The Detroit Red Wings are in a bit of a predicament when it comes to the rapidly approaching trade deadline. On one hand, the team has its hands full in a very competitive Western Conference playoff race, and its 21-year streak of making the postseason is facing a real test.
On the other hand, the beginning of a youth movement is taking place at the same time (with injuries mostly to blame/thank for that), with Brian Lashoff, Tomas Tatar, Joakim Andersson, Gustav Nyquist and Petr Mrazek all seeing action and having varying degrees of success. I feel pretty comfortable speaking for Wings fans everywhere when I say that no one wants the future to be mortgaged to sneak in as a seven or eight seed just to keep the streak alive.
So while GM Ken Holland has shown the willingness to get help at the deadline in the past, he’s in a trickier spot this year. The roster could use some tinkering, and you’d expect he’d be looking to add and not just subtract. he also has cap room to play with, but the asking price for some of the names being thrown around, like Calgary’s Jay Bouwmeester and Phoenix’s Keith Yandle, is likely to be too high.
Rumor also has it that Holland isn’t looking for guys who will be free agents after the season, lowering the chances of obtaining the likes of Mike Ribeiro (much as I’d like to have him) or Ryan Whitney. That means we need to get even more creative to try to pick out potential trade targets.
With thinking cap on and CapGeek.com at the ready, here are four guys who won’t break the bank and shouldn’t cost the Red Wings all that much but could still represent an upgrade. Note that three of them have no trade clauses, but we’ll assume for the sake of argument they’d waive them to come play at The Joe:
- Eric Brewer, D, Tampa Bay Lightning
It’s not like Holland doesn’t have Stevie Y’s number, right? The Lightning have faded despite a fast start to 2013 and Steven Stamkos‘ endless supply of heroics, and with Vincent Lecavalier out indefinitely, my guess is that Tampa will be selling at the deadline.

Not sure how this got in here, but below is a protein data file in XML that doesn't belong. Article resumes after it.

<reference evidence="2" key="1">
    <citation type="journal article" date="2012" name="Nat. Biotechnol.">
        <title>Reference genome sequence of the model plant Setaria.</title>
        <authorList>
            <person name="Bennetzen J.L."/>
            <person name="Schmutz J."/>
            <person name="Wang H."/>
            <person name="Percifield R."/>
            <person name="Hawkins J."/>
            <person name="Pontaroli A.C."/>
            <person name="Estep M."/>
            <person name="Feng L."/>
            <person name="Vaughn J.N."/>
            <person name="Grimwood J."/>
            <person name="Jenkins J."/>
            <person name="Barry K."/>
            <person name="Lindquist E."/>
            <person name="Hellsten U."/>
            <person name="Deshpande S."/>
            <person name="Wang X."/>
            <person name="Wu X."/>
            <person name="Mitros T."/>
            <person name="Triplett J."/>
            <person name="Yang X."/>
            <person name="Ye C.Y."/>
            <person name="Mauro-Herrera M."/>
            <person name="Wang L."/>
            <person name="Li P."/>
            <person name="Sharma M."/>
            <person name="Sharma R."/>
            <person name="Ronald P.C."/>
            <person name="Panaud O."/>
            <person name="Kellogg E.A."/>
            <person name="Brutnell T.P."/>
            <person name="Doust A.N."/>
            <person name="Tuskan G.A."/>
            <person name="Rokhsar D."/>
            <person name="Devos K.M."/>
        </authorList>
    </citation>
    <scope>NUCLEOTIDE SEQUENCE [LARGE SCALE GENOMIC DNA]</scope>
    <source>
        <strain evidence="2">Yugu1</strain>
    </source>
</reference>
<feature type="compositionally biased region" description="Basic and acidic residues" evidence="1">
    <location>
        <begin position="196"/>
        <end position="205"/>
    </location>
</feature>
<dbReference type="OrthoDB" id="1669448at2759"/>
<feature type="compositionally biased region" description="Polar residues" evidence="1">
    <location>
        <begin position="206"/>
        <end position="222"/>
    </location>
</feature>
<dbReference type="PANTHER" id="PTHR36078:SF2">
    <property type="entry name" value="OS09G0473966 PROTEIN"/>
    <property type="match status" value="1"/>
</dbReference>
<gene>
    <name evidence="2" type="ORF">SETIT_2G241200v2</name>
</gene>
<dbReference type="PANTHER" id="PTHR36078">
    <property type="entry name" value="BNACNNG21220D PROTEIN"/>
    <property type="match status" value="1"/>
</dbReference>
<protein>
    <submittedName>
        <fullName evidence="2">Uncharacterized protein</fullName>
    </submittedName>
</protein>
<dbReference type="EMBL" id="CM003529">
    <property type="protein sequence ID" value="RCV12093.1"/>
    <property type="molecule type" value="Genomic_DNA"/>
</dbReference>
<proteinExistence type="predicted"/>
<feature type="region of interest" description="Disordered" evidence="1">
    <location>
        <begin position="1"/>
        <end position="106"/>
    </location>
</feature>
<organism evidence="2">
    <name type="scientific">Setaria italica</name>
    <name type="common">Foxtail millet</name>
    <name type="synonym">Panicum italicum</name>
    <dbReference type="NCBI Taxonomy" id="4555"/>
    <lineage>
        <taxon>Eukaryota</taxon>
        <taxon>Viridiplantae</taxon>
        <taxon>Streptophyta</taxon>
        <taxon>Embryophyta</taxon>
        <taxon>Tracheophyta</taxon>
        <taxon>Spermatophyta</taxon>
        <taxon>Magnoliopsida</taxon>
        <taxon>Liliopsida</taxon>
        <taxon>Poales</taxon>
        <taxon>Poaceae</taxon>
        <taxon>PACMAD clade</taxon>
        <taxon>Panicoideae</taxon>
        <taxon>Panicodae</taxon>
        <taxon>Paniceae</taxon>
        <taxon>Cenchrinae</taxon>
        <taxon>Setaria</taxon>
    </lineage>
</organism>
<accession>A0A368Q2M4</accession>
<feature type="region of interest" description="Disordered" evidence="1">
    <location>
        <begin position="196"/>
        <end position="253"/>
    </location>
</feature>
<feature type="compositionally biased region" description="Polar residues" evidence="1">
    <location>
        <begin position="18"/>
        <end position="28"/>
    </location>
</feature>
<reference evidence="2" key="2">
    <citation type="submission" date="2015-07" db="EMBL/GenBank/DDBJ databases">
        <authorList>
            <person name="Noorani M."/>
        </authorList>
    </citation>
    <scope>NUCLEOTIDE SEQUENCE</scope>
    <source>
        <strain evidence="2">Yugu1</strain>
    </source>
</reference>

Brewer would bring some size and the (very) occasional offensive contribution to the blue line. He’s 33, but his cap hit is under $4 million for each of the next two seasons, which seems reasonable.
- Stephane Robidas, D, Dallas Stars
At 36, he might be too long in the tooth to consider. Yet he’s only under contract for one more season at $3.3 million, or about what Jonathan Ericsson makes.
Robidas would be a strictly defensive pickup, but he’s always seemed like a pain in the butt when playing the Red Wings over the years. You wouldn’t want him to be your number one guy or anything, but int he second pairing, he’d be an asset.
- Jeff Schultz, D, Washington Capitals
Now we’re aiming even lower, but no one said “help” needed to be synonymous with “high ceiling.” Schultz is only 27, but with the exception of John Erskine (currently injured), he actually counts as a greybeard in a Capitals defense corps that is getting young in a hurry.
Schultz is scheduled to make $2.75 million next season, easily fitting within the team’s salary structure, and would cost Detroit less than the two guys I’ve already discussed. He’s steady if somewhat boring, but anyone who’s experienced the up-and-down play of Jakub Kindl and Kyle Quincey this year knows that’s not necessarily a bad thing.
- Tomas Fleischmann, LW, Florida Panthers
Just so we’re not exclusively talking about d-men, I give you Fleischmann. The Panthers are an injury-riddled mess, and word is that except for Jonathan Huberdeau, Drew Shore and a couple of other young players, they’d listen to offers for anyone.
This would be a semi-homecoming since the Red Wings originally drafted Fleischmann but traded him to the Caps early on. I envision him doing the things we’d like Daniel Cleary to be doing, and would certainly bump Justin Abdelkader back down to the third line. Would he be too expensive at $4.5 million for the next two seasons. Yeah, maybe, but I don’t get paid to figure those things out.
A cheaper option on the same team would be Tomas Kopecky (who’d be on his second stint in Detroit), though he’d also bring less offense to the party.